On the surface, Kobe Bryant's 5.3 assists per-game average doesn't raise many eyebrows. That could be because it's just up from his 4.7 career average, or because we've never considered Bryant much of a passer over the course of his NBA career.
But make no mistake. It's Bryant's passing—not his ability to score in bunches—that will breathe life into this Los Angeles Lakers team as it pushes to make the playoffs this season, even though he continues to post an impressive 27.4 points per-game average.
The Lakers are in the middle of their best nine-game stretch of the 2012-13 season. Behind a spark on both offense and defense, LA has managed to go 7-2 over this stretch and beat Oklahoma City, Utah and Brooklyn—all current playoff teams.
It's no coincidence that this success comes during the middle of one of Bryant's greatest nine-game stretches at passing the ball. Since the Jan. 25 matchup against Utah, in which Kobe totaled 14 assists and 14 points, he's been a passing machine, and the LA offense has improved leaps and bounds because of it.
The next game, he also dished out 14 assists, and the Lakers beat the Thunder on a big stage. As ESPN's Numbers Never Lie reported on Twitter, it likely wasn't a coincidence:
Due to head coach Mike D'Antoni's offense and the current collection of Lakers players, that unselfishness needs to continue if the team is going to have any shot at claiming one of the final playoff spots in the Western Conference.
As of Feb. 9, the Lakers sit at 24-27, good for 10th in the West. LA is 3.5 games behind No. 8 seed Houston and a full four games behind Utah for the final two spots. There's plenty of chances to get to that spot, but not enough to take this current success lightly.
Bryant has realized that D'Antoni's offense is about two things: Getting open shots quickly and trust in teammates to get the job done.
It's a far cry from the triangle offense that Bryant has played in for most of his career, and even further away from the ball-dominating offense that he was so successful in when Phil Jackson took his extended leave of absence in the middle of the 2000s.
Still, D'Antoni's up-tempo offense has proven itself again and again on different cities.
In Phoenix, it produced Amar'e Stoudemire, one of the game's best players over a four-year stretch, unleashed names like Shawn Marion and Joe Johnson to the public eye and won Steve Nash two MVPs.
In New York, Carmelo Anthony was learning how to thrive in D'Antoni's system before being injured and giving way to Jeremy Lin, one of the biggest phenomenons of our time as he broke onto the scene in 2012.
Now it's Los Angeles, and this offense has a chance to pull this team into title contention.
If Bryant follows suit, that is.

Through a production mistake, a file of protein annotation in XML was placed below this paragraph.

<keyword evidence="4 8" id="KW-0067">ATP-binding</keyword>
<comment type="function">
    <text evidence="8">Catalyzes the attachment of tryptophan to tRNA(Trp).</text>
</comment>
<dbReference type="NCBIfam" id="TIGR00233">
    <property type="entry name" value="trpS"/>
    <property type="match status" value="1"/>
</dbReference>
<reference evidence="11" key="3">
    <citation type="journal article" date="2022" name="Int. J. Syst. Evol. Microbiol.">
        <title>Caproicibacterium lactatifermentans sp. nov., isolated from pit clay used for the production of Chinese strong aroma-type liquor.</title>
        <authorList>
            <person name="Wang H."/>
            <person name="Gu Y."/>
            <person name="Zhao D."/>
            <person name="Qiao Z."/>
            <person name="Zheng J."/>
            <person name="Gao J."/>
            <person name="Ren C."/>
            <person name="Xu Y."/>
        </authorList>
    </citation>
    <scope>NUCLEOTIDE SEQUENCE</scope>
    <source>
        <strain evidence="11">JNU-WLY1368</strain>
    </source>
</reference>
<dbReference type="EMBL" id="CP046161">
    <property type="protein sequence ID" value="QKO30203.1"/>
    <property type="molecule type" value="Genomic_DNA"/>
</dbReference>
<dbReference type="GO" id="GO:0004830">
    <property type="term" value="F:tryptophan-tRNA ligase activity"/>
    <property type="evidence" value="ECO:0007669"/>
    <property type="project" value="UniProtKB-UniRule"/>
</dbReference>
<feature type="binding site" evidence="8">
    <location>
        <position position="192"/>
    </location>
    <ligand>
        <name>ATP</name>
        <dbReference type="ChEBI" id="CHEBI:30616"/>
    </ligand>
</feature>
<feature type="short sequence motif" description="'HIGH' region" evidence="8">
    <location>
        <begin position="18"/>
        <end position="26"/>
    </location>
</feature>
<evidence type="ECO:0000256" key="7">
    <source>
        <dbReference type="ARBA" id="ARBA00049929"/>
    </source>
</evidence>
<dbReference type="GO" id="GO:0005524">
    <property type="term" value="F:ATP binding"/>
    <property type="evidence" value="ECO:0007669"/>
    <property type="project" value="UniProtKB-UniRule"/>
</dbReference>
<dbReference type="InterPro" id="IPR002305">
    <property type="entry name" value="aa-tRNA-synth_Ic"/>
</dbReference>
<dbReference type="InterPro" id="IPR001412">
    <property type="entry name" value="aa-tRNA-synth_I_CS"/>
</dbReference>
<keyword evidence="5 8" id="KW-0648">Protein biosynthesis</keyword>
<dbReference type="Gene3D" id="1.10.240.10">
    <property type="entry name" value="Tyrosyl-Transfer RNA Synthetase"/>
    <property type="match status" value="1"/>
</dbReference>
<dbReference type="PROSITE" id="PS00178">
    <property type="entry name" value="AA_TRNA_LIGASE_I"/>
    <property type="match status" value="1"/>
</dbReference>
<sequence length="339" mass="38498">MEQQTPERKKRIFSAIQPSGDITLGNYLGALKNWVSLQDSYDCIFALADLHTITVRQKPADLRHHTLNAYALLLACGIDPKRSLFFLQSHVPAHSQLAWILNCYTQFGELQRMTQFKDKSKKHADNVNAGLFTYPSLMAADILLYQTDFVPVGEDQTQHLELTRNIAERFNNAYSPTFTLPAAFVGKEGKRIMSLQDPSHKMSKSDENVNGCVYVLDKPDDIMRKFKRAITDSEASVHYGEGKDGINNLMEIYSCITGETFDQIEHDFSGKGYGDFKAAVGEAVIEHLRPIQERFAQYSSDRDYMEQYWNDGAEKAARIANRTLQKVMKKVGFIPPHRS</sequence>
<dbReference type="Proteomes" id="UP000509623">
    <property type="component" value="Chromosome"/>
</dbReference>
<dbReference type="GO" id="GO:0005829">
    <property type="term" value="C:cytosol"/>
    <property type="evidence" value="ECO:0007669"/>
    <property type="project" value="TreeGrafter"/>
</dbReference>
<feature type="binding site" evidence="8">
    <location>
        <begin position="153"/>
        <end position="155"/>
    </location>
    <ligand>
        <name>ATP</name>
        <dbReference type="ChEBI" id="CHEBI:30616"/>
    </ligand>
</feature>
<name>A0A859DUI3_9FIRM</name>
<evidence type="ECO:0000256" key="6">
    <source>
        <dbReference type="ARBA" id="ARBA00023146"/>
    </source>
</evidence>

Before that Jan. 25 game against the Jazz, Bryant had produced just one double-digit assist game this season. Coincidentally (or not), it produced a win over the Rockets. Conversely, Bryant's games without many assists are also a telling story.
In the games Bryant has zero or one assist this year, the Lakers are 1-6. Up that number to include his two and three-assist games, and the record deflates to 1-15.
Even with that piece of evidence in tow, one of the biggest arguments against this conclusion is that Kobe can't be held responsible if his teammates aren't making shots. That was the case on Thursday against the Celtics, as the Lakers couldn't get anything to drop and ended up suffering their second defeat in this nine-game stretch.
It's something Kobe and the team discussed on Friday morning, and he voiced that revelation on Twitter:
While he continues to try to get teammates open shots, it's opening up another characteristic of this offense that needs to be prevalent for success—trust.
If Kobe trusts Earl Clark and Metta World Peace to knock down a three-pointer, they start to have a little bit more confidence in themselves, too.
Nash will remain his ever-cool self, and that will lead to Dwight Howard getting more open looks in the pick-and-roll offense. As Howard opens up and cools off about his injury and contract situation, things can only get better in LA.
But that all starts with Bryant.
If he's scoring 35-plus per game and the team is losing, it only helps No. 24. If he's averaging around 15 points and eight assists and the team is winning games like it is right now, then everyone wins—especially Bryant, who is in pursuit of elusive NBA championship No. 6.
We know Kobe as a scorer. It's time to meet Kobe the distributor, who has a chance to help turn LA's fortunes around yet again.